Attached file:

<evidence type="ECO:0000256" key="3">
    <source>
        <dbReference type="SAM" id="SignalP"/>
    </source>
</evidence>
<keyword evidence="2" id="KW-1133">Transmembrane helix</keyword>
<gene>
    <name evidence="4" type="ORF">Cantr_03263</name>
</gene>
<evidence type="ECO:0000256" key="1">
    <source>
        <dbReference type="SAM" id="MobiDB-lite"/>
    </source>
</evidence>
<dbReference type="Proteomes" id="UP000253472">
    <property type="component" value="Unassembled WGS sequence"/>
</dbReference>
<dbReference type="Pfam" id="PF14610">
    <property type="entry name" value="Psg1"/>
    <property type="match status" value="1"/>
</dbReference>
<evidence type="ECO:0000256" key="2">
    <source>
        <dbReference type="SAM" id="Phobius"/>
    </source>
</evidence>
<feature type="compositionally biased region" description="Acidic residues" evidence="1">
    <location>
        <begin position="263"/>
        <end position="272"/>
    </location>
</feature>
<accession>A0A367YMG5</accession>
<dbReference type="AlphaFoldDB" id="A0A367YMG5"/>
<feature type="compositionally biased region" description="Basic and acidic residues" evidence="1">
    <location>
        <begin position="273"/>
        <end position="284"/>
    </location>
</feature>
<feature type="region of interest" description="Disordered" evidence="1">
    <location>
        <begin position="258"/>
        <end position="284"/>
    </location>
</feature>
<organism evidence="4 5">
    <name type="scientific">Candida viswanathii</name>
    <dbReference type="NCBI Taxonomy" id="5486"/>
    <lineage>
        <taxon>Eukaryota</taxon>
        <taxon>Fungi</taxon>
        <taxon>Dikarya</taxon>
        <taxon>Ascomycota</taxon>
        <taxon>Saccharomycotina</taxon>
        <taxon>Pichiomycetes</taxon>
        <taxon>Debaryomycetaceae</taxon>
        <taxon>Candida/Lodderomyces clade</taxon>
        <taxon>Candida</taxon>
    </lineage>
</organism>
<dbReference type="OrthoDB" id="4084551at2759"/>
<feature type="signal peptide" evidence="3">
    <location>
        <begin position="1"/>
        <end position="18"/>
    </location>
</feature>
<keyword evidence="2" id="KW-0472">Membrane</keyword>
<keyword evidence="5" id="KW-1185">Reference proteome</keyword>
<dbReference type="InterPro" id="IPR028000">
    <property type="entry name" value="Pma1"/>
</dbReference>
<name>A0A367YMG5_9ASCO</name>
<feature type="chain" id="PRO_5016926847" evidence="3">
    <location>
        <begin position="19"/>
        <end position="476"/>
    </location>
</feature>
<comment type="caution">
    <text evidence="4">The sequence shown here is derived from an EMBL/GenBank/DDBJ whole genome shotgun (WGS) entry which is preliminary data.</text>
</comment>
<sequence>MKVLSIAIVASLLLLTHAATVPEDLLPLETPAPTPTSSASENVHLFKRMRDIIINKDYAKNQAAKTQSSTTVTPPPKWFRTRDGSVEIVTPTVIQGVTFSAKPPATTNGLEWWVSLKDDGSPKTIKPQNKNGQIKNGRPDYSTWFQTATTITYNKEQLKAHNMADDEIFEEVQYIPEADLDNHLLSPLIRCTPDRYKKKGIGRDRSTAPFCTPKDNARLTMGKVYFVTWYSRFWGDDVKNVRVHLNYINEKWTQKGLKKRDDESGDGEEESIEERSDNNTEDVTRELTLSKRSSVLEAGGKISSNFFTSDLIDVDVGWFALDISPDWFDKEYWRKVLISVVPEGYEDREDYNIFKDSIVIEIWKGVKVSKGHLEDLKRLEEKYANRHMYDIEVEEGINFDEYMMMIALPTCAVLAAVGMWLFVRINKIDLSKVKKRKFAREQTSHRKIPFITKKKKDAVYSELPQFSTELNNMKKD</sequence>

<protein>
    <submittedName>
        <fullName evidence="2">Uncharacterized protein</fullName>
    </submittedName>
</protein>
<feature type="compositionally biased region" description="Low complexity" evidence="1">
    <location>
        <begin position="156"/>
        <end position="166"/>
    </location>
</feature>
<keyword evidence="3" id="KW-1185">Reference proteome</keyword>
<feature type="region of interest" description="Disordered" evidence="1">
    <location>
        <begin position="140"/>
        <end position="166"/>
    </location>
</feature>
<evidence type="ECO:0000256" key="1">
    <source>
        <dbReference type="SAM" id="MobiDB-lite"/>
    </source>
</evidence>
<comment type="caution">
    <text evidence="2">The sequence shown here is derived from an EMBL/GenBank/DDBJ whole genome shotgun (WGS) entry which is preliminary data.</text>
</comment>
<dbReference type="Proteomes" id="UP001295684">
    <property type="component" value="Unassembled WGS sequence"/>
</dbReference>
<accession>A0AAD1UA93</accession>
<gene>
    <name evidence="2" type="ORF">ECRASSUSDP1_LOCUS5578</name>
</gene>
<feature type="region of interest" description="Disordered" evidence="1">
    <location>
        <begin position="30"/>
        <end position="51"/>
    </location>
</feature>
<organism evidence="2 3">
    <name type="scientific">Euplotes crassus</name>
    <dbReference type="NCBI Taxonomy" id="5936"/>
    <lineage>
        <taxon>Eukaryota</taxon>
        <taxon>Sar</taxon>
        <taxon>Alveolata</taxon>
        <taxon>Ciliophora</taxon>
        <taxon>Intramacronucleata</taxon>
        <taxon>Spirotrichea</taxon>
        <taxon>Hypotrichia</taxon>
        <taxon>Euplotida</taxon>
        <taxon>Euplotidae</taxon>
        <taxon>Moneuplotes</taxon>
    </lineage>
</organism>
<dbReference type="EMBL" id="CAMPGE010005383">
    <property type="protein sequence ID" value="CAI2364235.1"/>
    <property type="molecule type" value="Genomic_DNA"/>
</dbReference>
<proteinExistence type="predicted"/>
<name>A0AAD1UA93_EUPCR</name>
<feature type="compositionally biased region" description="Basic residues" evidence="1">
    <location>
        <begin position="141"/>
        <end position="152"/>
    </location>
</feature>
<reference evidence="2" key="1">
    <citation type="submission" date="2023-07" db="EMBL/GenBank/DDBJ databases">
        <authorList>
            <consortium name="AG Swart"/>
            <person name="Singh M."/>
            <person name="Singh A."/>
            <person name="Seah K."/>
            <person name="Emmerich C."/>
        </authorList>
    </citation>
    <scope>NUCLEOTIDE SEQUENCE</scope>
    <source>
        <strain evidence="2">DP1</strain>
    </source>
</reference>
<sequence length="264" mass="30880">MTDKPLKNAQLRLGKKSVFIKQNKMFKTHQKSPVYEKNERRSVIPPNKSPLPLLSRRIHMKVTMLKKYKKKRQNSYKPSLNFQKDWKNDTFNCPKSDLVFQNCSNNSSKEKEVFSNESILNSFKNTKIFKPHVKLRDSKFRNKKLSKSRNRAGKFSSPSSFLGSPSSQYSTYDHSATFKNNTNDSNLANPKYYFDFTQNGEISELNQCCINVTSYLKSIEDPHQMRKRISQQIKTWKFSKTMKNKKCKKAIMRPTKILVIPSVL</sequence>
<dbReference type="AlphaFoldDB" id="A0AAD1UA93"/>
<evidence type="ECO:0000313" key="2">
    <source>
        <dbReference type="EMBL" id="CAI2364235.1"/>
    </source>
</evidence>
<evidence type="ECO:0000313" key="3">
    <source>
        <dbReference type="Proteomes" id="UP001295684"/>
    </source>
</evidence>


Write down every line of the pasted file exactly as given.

<evidence type="ECO:0000256" key="3">
    <source>
        <dbReference type="SAM" id="SignalP"/>
    </source>
</evidence>
<keyword evidence="2" id="KW-1133">Transmembrane helix</keyword>
<gene>
    <name evidence="4" type="ORF">Cantr_03263</name>
</gene>
<evidence type="ECO:0000256" key="1">
    <source>
        <dbReference type="SAM" id="MobiDB-lite"/>
    </source>
</evidence>
<dbReference type="Proteomes" id="UP000253472">
    <property type="component" value="Unassembled WGS sequence"/>
</dbReference>
<dbReference type="Pfam" id="PF14610">
    <property type="entry name" value="Psg1"/>
    <property type="match status" value="1"/>
</dbReference>
<evidence type="ECO:0000256" key="2">
    <source>
        <dbReference type="SAM" id="Phobius"/>
    </source>
</evidence>
<feature type="compositionally biased region" description="Acidic residues" evidence="1">
    <location>
        <begin position="263"/>
        <end position="272"/>
    </location>
</feature>
<accession>A0A367YMG5</accession>
<dbReference type="AlphaFoldDB" id="A0A367YMG5"/>
<feature type="compositionally biased region" description="Basic and acidic residues" evidence="1">
    <location>
        <begin position="273"/>
        <end position="284"/>
    </location>
</feature>
<feature type="region of interest" description="Disordered" evidence="1">
    <location>
        <begin position="258"/>
        <end position="284"/>
    </location>
</feature>
<organism evidence="4 5">
    <name type="scientific">Candida viswanathii</name>
    <dbReference type="NCBI Taxonomy" id="5486"/>
    <lineage>
        <taxon>Eukaryota</taxon>
        <taxon>Fungi</taxon>
        <taxon>Dikarya</taxon>
        <taxon>Ascomycota</taxon>
        <taxon>Saccharomycotina</taxon>
        <taxon>Pichiomycetes</taxon>
        <taxon>Debaryomycetaceae</taxon>
        <taxon>Candida/Lodderomyces clade</taxon>
        <taxon>Candida</taxon>
    </lineage>
</organism>
<dbReference type="OrthoDB" id="4084551at2759"/>
<feature type="signal peptide" evidence="3">
    <location>
        <begin position="1"/>
        <end position="18"/>
    </location>
</feature>
<keyword evidence="2" id="KW-0472">Membrane</keyword>
<keyword evidence="5" id="KW-1185">Reference proteome</keyword>
<dbReference type="InterPro" id="IPR028000">
    <property type="entry name" value="Pma1"/>
</dbReference>
<name>A0A367YMG5_9ASCO</name>
<feature type="chain" id="PRO_5016926847" evidence="3">
    <location>
        <begin position="19"/>
        <end position="476"/>
    </location>
</feature>
<comment type="caution">
    <text evidence="4">The sequence shown here is derived from an EMBL/GenBank/DDBJ whole genome shotgun (WGS) entry which is preliminary data.</text>
</comment>
<sequence>MKVLSIAIVASLLLLTHAATVPEDLLPLETPAPTPTSSASENVHLFKRMRDIIINKDYAKNQAAKTQSSTTVTPPPKWFRTRDGSVEIVTPTVIQGVTFSAKPPATTNGLEWWVSLKDDGSPKTIKPQNKNGQIKNGRPDYSTWFQTATTITYNKEQLKAHNMADDEIFEEVQYIPEADLDNHLLSPLIRCTPDRYKKKGIGRDRSTAPFCTPKDNARLTMGKVYFVTWYSRFWGDDVKNVRVHLNYINEKWTQKGLKKRDDESGDGEEESIEERSDNNTEDVTRELTLSKRSSVLEAGGKISSNFFTSDLIDVDVGWFALDISPDWFDKEYWRKVLISVVPEGYEDREDYNIFKDSIVIEIWKGVKVSKGHLEDLKRLEEKYANRHMYDIEVEEGINFDEYMMMIALPTCAVLAAVGMWLFVRINKIDLSKVKKRKFAREQTSHRKIPFITKKKKDAVYSELPQFSTELNNMKKD</sequence>

<protein>
    <submittedName>
        <fullName evidence="2">Uncharacterized protein</fullName>
    </submittedName>
</protein>
<feature type="compositionally biased region" description="Low complexity" evidence="1">
    <location>
        <begin position="156"/>
        <end position="166"/>
    </location>
</feature>
<keyword evidence="3" id="KW-1185">Reference proteome</keyword>
<feature type="region of interest" description="Disordered" evidence="1">
    <location>
        <begin position="140"/>
        <end position="166"/>
    </location>
</feature>
<evidence type="ECO:0000256" key="1">
    <source>
        <dbReference type="SAM" id="MobiDB-lite"/>
    </source>
</evidence>
<comment type="caution">
    <text evidence="2">The sequence shown here is derived from an EMBL/GenBank/DDBJ whole genome shotgun (WGS) entry which is preliminary data.</text>
</comment>
<dbReference type="Proteomes" id="UP001295684">
    <property type="component" value="Unassembled WGS sequence"/>
</dbReference>
<accession>A0AAD1UA93</accession>
<gene>
    <name evidence="2" type="ORF">ECRASSUSDP1_LOCUS5578</name>
</gene>
<feature type="region of interest" description="Disordered" evidence="1">
    <location>
        <begin position="30"/>
        <end position="51"/>
    </location>
</feature>
<organism evidence="2 3">
    <name type="scientific">Euplotes crassus</name>
    <dbReference type="NCBI Taxonomy" id="5936"/>
    <lineage>
        <taxon>Eukaryota</taxon>
        <taxon>Sar</taxon>
        <taxon>Alveolata</taxon>
        <taxon>Ciliophora</taxon>
        <taxon>Intramacronucleata</taxon>
        <taxon>Spirotrichea</taxon>
        <taxon>Hypotrichia</taxon>
        <taxon>Euplotida</taxon>
        <taxon>Euplotidae</taxon>
        <taxon>Moneuplotes</taxon>
    </lineage>
</organism>
<dbReference type="EMBL" id="CAMPGE010005383">
    <property type="protein sequence ID" value="CAI2364235.1"/>
    <property type="molecule type" value="Genomic_DNA"/>
</dbReference>
<proteinExistence type="predicted"/>
<name>A0AAD1UA93_EUPCR</name>
<feature type="compositionally biased region" description="Basic residues" evidence="1">
    <location>
        <begin position="141"/>
        <end position="152"/>
    </location>
</feature>
<reference evidence="2" key="1">
    <citation type="submission" date="2023-07" db="EMBL/GenBank/DDBJ databases">
        <authorList>
            <consortium name="AG Swart"/>
            <person name="Singh M."/>
            <person name="Singh A."/>
            <person name="Seah K."/>
            <person name="Emmerich C."/>
        </authorList>
    </citation>
    <scope>NUCLEOTIDE SEQUENCE</scope>
    <source>
        <strain evidence="2">DP1</strain>
    </source>
</reference>
<sequence length="264" mass="30880">MTDKPLKNAQLRLGKKSVFIKQNKMFKTHQKSPVYEKNERRSVIPPNKSPLPLLSRRIHMKVTMLKKYKKKRQNSYKPSLNFQKDWKNDTFNCPKSDLVFQNCSNNSSKEKEVFSNESILNSFKNTKIFKPHVKLRDSKFRNKKLSKSRNRAGKFSSPSSFLGSPSSQYSTYDHSATFKNNTNDSNLANPKYYFDFTQNGEISELNQCCINVTSYLKSIEDPHQMRKRISQQIKTWKFSKTMKNKKCKKAIMRPTKILVIPSVL</sequence>
<dbReference type="AlphaFoldDB" id="A0AAD1UA93"/>
<evidence type="ECO:0000313" key="2">
    <source>
        <dbReference type="EMBL" id="CAI2364235.1"/>
    </source>
</evidence>
<evidence type="ECO:0000313" key="3">
    <source>
        <dbReference type="Proteomes" id="UP001295684"/>
    </source>
</evidence>